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Presentation College

Social Work

Program Details

Curriculum

The Professional Foundation Areas

Social workers must demonstrate proficiency and competence in nine professional areas:  Professional Values and Ethics, Diversity, Populations at Risk, Social and Economic Justice, Human Behavior in the Social Environment, Social Welfare Policy and Services, Social Work Practice, Research, and Field Practicum.

  1. Professional Values and Ethics
    The BSW has an integral relationship to social work purposes and to the fundamental values, knowledge, and skills of social work.  The Code of Ethics guides all practice for professional social workers.  Values include the rights of self determination, the dignity and worth of all humans, the uniqueness of individuals, and the rights to resource opportunities.  These concepts are infused throughout the entire curriculum.
  2. Diversity
    The social work profession, by virtue of its system of ethics, its traditional value commitments, and its long history of work in the whole range of human services, is committed to preparing students to understand and appreciate cultural and social diversity.  Differences and similarities in the experiences, needs, and belief of people is infused throughout all courses and experiences.
  3. Special Populations
    The social work program provides content related to oppression and to the experiences, needs, and responses of people who have been subjected to institutionalized forms of oppression.  It also specifically provides content on ethnic minorities of color and women.  Content is infused throughout the curriculum.
  4. Social and Economic Justice
    Students develop an understanding of the dynamics and consequences of economic injustice, including all forms of human oppression and discrimination.  Theory and practice content presents strategies for achieving social and economic justice and combating cause and effects of oppression.
  5. Human Behavior in the Social Environment
    In keeping with social work’s person-in-environment focus, students need knowledge of  individuals as they develop over the life span and have membership in families, groups, organizations, and communities; students need knowledge of the relationships among human biological, social psychological, and cultural systems as they affect and are affected by human behavior. Classes required to meet these needs include:  General Psychology, Developmental Psychology, Sociology, Social Problems, and Human Biology.  The Human Behavior and the Social Environment course integrates these concepts.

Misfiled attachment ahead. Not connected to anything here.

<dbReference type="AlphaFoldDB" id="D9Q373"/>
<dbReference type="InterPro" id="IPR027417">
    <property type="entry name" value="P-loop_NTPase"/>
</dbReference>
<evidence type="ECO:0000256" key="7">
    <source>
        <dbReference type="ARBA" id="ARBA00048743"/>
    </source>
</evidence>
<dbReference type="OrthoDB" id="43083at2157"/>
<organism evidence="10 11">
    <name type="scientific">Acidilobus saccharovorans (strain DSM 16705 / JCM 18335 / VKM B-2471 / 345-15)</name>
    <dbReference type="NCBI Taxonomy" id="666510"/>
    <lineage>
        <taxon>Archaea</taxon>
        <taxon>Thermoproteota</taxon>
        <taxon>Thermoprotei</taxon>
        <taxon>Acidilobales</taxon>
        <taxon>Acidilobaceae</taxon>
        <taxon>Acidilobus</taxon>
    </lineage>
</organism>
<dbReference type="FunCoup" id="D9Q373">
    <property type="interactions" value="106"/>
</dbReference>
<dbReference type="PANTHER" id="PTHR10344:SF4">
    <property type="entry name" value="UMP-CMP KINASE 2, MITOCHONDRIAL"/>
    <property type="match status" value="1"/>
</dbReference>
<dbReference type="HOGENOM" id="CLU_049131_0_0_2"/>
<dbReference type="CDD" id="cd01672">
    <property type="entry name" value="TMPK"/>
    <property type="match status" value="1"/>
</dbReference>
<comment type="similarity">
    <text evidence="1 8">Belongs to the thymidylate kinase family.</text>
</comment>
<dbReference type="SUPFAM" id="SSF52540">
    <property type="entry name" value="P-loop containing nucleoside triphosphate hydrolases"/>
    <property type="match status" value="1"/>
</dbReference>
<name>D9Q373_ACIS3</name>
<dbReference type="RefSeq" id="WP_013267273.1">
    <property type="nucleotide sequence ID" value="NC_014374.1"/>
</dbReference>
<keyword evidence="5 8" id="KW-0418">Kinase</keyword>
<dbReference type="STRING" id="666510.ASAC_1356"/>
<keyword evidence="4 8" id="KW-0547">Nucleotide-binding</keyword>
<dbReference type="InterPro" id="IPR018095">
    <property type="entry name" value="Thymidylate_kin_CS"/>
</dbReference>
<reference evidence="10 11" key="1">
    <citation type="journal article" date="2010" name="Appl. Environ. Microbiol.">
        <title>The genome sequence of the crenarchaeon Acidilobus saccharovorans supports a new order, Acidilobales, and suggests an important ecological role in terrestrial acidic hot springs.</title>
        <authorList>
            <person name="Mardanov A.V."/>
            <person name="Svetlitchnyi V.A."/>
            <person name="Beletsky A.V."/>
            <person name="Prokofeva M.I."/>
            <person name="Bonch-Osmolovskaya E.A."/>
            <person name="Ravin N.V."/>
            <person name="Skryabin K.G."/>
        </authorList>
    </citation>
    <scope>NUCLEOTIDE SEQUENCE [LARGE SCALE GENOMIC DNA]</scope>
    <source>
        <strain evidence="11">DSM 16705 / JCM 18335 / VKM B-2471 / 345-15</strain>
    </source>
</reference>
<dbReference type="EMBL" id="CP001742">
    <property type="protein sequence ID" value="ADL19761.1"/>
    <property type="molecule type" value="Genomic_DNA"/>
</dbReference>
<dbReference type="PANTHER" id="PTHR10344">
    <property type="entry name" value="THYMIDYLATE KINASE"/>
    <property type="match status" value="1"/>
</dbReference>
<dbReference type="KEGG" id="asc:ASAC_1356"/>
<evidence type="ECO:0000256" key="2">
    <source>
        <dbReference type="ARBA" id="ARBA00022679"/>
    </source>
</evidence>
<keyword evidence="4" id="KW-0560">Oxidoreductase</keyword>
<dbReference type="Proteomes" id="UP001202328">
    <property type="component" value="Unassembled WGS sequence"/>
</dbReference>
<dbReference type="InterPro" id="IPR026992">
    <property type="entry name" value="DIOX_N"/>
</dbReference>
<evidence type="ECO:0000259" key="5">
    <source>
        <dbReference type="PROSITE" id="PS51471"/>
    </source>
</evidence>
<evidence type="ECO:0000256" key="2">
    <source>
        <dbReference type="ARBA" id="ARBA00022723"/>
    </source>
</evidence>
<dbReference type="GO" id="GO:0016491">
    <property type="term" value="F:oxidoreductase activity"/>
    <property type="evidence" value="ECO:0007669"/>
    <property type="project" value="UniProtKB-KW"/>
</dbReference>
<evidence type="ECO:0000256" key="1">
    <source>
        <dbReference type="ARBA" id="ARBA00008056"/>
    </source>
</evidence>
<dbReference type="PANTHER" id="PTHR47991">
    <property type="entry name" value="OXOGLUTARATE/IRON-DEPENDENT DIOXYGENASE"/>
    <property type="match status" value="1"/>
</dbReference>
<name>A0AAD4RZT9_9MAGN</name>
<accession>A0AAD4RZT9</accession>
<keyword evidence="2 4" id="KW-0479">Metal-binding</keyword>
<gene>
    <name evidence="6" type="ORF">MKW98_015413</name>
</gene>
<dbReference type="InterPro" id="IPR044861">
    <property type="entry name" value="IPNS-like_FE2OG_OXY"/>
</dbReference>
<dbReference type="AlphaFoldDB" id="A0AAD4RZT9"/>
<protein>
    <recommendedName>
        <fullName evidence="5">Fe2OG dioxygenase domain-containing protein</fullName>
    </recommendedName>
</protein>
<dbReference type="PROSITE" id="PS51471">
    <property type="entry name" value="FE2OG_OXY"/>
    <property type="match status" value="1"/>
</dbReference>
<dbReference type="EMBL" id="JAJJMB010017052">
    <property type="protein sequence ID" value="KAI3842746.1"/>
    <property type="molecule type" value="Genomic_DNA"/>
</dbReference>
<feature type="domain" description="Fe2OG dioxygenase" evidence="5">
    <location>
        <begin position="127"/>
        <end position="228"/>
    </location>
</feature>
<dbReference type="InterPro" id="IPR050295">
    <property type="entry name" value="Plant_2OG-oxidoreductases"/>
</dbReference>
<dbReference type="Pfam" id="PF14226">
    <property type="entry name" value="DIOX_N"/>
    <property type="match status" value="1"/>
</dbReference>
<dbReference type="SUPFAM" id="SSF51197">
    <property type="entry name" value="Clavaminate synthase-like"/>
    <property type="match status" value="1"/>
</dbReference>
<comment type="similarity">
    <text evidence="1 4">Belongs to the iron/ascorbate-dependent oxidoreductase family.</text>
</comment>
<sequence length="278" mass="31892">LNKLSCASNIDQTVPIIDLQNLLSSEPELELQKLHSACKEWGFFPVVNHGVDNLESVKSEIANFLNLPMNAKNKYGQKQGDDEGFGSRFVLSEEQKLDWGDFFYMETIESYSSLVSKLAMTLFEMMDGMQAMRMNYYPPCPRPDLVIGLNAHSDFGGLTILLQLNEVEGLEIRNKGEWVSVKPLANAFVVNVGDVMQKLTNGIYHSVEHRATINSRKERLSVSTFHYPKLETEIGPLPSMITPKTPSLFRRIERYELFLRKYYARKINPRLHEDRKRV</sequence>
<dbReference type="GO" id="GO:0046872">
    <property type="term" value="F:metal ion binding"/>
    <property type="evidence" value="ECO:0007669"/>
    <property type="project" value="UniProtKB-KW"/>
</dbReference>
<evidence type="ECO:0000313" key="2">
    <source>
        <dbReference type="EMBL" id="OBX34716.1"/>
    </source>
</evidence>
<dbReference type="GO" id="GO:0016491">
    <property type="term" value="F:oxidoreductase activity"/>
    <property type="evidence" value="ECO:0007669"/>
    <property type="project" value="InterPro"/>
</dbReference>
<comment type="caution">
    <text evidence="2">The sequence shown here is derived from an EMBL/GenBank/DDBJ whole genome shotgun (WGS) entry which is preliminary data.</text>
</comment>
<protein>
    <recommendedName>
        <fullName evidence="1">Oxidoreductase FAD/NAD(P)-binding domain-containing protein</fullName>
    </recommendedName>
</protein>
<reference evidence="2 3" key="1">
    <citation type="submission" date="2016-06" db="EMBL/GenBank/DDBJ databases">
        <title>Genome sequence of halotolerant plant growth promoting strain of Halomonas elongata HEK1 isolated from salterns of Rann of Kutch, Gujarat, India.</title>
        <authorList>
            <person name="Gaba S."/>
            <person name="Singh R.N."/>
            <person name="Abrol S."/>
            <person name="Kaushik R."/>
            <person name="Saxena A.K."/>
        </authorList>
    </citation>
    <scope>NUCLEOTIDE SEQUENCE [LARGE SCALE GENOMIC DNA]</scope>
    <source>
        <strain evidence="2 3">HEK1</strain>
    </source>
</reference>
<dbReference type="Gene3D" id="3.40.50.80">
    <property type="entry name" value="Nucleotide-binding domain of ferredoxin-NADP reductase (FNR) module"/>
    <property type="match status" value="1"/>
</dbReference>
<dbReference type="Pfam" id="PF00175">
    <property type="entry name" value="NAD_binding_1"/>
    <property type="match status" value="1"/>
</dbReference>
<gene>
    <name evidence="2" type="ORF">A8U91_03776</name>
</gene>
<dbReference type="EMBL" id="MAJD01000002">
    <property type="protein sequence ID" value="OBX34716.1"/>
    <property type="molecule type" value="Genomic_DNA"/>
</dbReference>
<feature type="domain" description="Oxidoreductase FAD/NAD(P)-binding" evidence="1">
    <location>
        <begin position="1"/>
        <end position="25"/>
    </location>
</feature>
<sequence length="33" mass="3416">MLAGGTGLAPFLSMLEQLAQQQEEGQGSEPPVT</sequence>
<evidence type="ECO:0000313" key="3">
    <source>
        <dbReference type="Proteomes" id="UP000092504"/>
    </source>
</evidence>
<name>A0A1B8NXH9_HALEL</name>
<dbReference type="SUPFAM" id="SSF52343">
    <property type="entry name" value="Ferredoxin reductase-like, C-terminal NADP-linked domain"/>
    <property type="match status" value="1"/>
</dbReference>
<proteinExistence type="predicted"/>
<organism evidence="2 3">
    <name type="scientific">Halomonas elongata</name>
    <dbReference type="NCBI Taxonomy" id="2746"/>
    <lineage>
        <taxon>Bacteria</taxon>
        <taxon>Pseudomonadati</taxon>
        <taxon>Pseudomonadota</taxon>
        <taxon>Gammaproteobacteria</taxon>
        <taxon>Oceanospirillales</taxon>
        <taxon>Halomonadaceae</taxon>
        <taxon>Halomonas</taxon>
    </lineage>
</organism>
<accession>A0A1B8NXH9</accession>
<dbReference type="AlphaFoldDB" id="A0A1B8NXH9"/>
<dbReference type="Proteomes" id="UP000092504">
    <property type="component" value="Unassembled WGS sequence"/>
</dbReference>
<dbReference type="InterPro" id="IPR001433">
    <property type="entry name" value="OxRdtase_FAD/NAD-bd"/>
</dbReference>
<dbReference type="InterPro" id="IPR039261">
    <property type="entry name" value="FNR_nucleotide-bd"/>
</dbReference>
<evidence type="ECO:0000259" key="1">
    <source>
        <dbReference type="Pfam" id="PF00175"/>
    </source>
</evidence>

6. Social Welfare Policy and Services
    The major aims of study in this area are to prepare professionals to function as informed and competent practitioners in providing services and as knowledgeable and committed participants in efforts to achieve change in social policies and programs.  Students are expected to develop skills in the use and application of scientific knowledge to the analysis and development of social welfare policy and services.  They should know the structure of service programs and the history of the organized profession and other social welfare institutions.  Social work means to advance the achievement of social work goals and purposes. Courses in the sequence include:  Introduction to Social Work, Social Welfare Policy I, and Social Welfare Policy II.
  7. Social Work Practice
    Social work practice embraces multiple methods and models, including generalist practice and a variety of concentrations.  Social work practice occurs with individuals, families, small groups, organizations, and communities.  The curriculum content relating to practice must include knowledge base and practice skills.  The practice skills taught for use in any practice context and with any size system must reflect an integration of professional purposes, knowledge, and values. A prerequisite to all practice classes is Interviewing Skills.  Three practice classes are offered including:  Practice I : Individual, Practice II: Groups and Family, and Practice III: Community Organization and Social Change.
  8. Research
    Informed criticism and a spirit of inquiry are the basis of scientific thinking and of systematic approaches to the acquisition of knowledge and the application of it to practice.  The content on research should impart scientific methods of building knowledge for practice and of evaluating service delivery in all areas of practice. Social Research is offered in the junior year.  Research methods are infused throughout all social work courses.
  9. Field Practicum
    The field practicum is an integral part of the curriculum in social work education.  It engages the student in supervised direct service activities, providing practical experience in the application of the theory and skills acquired in all the foundation areas.  The objective of the practicum is to produce a professionally reflective, self-evaluating, knowledgeable, and developing social worker. The practicum is during both semesters of the senior year or in a summer block.  Students begin to prepare for generalist practice by integration of knowledge and skills in this agency experience.  Seminars are provided at both levels to promote self-awareness as well as integration of theory and practice.

Student Learning Outcomes

Presentation College is committed to the total development of the student as reflected in the mission statement.  One method to obtain this is to promote a strong liberal arts education.

A liberal arts base must be completed prior to acceptance into the Social Work Program. Liberal arts courses required prior to acceptance within the social work program include:  EN113, SP233, EN233, MA243, BI123, RS123, RS273, SO103, PS133, PS153, and HS223.  Additional liberal arts courses will compliment the social work courses after acceptance into the Social Work Program.